May 4 (UPI) -- Hard-hit Spain and Italy took steps Monday to gradually ease lockdown restrictions put in place to prevent the spread of COVID-19 while French mayors called for school reopening plans to be delayed.
Italy on Monday entered Phase Two of Prime Minister Giuseppe Conte's plan to ease the country out from the world's longest lockdown that began nearly 80 days ago.
Currently third in the world for cases with 210,717 but second in deaths to the virus with 28,884, Italy was placed under stringent restrictions as clusters of COVID-19 exponentially grew and deaths mounted in late January.
However, following declining infections and deaths that peaked in mid-March, travel restrictions will be eased from Monday allowing people to visit family within their immediate region and employees to travel outside their area for work.
Parks, gardens and public villas will be open to visitors who maintain a 3-foot distance from others. And restaurants will be open for home delivery and take-away services, Italy's Ministry of Health said. Manufacturing, construction and real estate work may also resume.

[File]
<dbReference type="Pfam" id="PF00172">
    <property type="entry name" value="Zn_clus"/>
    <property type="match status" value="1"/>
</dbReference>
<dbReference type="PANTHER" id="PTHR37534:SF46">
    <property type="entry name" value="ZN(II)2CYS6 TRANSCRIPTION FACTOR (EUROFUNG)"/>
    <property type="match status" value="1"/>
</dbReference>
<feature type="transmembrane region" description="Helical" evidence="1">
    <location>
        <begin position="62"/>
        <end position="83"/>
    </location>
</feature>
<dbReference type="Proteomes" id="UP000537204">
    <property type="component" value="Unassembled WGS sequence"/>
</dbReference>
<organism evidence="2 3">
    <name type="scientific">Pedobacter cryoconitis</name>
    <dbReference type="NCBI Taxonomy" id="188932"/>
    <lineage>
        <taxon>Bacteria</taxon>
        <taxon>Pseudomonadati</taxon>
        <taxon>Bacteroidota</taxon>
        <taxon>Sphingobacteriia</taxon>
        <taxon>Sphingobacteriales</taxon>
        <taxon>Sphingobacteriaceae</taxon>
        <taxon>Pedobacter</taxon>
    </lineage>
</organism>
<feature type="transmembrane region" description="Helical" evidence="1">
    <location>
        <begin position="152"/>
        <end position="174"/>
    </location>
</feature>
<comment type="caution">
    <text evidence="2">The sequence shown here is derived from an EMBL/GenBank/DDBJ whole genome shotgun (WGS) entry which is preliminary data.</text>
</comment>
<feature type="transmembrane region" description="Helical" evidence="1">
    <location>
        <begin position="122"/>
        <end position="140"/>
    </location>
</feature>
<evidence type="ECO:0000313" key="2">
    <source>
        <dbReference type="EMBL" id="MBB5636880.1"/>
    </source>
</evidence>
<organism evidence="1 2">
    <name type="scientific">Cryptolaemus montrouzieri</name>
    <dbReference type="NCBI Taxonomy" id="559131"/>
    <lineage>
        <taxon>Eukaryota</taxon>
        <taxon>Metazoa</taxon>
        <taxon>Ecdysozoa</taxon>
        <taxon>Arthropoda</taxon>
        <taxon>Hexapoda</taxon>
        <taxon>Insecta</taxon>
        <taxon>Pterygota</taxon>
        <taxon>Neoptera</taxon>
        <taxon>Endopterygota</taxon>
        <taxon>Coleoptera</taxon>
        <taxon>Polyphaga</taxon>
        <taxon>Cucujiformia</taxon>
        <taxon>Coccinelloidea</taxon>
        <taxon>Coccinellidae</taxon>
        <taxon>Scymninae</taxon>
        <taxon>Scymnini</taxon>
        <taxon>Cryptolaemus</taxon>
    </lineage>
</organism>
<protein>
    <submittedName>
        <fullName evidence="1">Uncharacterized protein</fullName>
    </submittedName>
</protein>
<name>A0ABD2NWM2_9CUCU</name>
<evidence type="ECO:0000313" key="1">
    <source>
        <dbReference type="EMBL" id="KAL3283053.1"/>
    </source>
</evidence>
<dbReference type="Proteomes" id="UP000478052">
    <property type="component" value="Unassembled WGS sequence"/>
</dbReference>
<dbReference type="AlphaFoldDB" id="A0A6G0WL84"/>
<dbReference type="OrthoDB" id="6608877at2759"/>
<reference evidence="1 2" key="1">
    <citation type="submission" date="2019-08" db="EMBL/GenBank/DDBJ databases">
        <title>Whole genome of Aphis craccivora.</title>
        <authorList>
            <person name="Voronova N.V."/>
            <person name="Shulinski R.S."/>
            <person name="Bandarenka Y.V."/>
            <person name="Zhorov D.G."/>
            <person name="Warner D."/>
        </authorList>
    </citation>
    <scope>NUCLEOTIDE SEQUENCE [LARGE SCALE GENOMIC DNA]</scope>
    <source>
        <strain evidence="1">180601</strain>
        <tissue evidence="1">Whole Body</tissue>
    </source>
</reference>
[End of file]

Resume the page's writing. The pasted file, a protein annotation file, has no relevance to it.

In Spain, the second-worst-hit country with 217,466 cases, some businesses will be allowed to open from Monday, including restaurant take-out services, and book and hardware stores. Garages will resume serving customers by appointment.
Also from Monday, masks will be required to ride public transportation.
In France, however, local mayors in the country's most populous region on Monday pushed back against President Emanuel Macron's decision to reopen schools on May 11.